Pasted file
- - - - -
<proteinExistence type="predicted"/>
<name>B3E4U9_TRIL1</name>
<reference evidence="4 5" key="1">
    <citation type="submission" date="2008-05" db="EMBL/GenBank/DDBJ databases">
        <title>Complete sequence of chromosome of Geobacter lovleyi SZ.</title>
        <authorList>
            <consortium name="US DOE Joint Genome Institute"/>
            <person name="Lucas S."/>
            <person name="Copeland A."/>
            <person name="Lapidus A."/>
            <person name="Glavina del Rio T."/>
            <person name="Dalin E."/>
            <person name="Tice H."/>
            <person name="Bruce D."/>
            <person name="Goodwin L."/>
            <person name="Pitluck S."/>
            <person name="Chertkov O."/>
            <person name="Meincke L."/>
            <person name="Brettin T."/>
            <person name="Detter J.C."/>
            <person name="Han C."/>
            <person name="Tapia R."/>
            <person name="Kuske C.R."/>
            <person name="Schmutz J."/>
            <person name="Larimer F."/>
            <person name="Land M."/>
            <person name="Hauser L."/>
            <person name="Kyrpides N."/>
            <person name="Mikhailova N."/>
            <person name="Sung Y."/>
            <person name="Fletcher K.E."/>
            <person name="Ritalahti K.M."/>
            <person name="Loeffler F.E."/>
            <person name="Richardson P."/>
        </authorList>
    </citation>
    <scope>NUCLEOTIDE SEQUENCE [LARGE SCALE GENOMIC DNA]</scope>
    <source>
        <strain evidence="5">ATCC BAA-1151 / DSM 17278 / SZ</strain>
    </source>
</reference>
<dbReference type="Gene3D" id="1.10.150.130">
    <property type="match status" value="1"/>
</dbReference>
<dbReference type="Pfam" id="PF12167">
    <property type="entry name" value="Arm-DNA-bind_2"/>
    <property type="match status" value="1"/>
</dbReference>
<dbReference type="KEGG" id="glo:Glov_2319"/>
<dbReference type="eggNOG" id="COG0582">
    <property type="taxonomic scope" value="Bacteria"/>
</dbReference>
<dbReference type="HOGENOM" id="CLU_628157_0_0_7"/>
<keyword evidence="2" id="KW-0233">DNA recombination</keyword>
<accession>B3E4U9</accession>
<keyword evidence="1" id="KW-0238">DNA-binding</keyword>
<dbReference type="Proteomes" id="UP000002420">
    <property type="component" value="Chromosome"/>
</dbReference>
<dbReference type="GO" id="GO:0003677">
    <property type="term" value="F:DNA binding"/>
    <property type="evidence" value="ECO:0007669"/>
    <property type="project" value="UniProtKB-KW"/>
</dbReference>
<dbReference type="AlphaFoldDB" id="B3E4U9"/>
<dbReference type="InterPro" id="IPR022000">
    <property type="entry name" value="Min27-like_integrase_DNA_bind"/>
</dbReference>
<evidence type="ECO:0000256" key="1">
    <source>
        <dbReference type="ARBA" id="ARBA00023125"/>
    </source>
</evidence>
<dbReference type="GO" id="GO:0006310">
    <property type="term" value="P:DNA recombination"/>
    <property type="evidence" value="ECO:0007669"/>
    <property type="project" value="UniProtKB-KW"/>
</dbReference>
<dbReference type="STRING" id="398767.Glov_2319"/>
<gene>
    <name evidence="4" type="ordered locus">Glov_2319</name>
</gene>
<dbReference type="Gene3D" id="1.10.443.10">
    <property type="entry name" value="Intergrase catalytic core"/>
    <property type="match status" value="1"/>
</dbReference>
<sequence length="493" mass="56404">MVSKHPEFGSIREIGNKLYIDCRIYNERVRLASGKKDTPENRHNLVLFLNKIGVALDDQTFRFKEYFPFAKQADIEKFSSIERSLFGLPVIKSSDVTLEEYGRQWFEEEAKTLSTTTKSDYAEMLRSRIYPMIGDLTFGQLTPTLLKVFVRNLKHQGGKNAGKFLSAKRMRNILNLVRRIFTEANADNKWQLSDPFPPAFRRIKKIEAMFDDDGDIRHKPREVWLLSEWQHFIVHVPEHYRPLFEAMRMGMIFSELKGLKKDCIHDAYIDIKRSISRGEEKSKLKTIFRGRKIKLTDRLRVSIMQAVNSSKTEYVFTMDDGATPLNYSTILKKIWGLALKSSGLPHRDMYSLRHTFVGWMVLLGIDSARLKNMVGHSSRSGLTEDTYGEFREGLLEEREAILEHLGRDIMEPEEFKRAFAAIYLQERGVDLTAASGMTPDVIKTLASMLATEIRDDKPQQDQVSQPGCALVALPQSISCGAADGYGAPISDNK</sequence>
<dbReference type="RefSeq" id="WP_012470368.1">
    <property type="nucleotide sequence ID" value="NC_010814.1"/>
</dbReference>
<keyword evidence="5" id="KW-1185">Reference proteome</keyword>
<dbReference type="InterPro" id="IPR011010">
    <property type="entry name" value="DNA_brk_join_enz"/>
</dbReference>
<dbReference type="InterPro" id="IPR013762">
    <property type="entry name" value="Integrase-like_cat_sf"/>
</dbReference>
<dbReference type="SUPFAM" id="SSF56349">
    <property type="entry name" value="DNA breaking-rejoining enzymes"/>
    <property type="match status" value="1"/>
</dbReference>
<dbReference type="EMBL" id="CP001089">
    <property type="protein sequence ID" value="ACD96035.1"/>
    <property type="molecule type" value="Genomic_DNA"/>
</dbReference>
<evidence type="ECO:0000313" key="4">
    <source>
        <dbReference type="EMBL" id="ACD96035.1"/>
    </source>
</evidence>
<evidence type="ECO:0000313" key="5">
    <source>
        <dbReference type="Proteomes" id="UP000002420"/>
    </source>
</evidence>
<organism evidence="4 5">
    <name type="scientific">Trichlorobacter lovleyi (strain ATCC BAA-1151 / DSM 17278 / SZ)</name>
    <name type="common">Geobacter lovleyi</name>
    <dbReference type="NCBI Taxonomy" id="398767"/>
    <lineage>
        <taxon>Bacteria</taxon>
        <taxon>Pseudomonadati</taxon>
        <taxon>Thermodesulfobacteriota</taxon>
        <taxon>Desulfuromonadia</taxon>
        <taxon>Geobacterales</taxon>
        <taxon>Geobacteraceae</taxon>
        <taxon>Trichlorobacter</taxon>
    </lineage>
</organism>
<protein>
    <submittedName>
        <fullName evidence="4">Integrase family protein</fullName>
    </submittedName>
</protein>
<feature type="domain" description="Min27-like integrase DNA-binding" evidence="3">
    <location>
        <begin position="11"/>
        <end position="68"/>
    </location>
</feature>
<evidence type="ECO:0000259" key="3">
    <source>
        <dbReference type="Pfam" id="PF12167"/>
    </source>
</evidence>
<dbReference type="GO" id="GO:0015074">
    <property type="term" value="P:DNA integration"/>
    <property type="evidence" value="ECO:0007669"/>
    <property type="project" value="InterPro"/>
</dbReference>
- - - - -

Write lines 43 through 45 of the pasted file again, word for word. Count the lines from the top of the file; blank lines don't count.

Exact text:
    <property type="match status" value="1"/>
</dbReference>
<dbReference type="Pfam" id="PF12167">